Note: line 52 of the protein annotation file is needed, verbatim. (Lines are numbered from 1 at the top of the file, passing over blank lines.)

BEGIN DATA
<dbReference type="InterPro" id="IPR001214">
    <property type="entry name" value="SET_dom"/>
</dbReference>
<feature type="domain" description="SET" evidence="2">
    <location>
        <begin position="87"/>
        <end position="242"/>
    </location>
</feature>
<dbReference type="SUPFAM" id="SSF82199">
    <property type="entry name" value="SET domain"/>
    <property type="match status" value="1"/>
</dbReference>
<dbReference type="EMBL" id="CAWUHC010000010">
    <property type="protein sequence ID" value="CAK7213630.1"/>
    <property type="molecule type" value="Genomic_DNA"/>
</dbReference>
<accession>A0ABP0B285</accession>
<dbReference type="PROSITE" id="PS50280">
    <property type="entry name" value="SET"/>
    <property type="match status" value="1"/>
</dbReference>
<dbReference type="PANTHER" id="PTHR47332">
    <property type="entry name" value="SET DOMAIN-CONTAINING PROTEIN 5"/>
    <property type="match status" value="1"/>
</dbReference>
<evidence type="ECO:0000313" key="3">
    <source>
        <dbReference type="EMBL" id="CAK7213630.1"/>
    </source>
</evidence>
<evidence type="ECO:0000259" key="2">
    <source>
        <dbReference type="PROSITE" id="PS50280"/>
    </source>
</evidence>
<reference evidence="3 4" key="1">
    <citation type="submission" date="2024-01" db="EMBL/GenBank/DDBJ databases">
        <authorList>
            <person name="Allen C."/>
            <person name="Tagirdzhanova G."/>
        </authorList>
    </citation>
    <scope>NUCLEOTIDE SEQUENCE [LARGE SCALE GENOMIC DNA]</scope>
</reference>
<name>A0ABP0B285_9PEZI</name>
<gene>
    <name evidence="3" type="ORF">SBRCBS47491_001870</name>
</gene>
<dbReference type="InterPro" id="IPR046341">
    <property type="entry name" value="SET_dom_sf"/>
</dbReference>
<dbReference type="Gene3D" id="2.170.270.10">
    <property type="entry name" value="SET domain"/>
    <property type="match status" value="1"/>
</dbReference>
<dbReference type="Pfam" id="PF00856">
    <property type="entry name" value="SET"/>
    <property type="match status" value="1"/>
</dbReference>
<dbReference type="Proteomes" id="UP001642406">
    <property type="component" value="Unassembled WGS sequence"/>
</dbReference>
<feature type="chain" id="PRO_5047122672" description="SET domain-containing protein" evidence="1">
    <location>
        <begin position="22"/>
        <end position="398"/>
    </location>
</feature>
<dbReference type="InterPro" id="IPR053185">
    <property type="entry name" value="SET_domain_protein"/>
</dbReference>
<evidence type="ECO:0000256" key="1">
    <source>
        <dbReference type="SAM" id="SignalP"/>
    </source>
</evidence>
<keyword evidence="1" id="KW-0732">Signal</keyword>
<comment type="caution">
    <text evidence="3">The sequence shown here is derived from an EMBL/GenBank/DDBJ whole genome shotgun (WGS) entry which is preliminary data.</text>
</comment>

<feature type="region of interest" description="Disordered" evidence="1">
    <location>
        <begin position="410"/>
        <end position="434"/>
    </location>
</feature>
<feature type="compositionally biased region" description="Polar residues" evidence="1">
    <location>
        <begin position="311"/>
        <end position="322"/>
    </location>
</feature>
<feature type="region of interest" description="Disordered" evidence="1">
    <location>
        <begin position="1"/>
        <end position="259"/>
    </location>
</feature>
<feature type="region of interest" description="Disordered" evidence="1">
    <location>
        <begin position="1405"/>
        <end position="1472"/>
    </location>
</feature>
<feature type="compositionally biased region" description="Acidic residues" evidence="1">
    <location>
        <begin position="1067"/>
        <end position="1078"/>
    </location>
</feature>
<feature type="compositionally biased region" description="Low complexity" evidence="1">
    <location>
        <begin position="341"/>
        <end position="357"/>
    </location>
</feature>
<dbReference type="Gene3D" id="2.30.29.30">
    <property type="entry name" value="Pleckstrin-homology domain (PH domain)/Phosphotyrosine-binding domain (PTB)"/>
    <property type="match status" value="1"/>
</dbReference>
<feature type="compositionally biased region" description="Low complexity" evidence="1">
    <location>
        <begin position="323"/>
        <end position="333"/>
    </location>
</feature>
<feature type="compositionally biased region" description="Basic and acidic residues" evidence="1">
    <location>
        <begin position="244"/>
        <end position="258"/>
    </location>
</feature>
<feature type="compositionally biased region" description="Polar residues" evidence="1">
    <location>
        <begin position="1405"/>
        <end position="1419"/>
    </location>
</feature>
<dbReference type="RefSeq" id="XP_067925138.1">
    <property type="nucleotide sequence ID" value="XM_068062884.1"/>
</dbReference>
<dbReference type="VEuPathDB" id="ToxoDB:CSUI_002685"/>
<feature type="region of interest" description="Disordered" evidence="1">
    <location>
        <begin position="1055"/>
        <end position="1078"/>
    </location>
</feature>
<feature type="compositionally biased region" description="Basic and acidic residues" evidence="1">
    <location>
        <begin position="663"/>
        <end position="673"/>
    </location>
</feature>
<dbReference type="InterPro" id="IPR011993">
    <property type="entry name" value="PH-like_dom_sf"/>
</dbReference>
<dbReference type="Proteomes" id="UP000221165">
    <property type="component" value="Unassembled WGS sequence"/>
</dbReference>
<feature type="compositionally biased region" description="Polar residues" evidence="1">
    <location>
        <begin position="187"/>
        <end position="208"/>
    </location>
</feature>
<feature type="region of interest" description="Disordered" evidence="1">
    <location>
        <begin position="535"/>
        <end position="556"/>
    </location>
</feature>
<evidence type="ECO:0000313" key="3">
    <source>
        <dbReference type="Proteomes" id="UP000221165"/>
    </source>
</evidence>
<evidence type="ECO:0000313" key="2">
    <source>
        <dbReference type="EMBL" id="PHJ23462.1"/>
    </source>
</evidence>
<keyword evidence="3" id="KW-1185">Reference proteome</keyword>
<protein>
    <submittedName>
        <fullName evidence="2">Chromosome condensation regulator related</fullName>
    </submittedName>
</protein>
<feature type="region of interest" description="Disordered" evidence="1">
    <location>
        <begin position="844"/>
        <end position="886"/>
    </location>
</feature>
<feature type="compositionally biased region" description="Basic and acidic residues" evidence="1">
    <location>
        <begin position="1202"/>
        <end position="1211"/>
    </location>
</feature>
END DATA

</dbReference>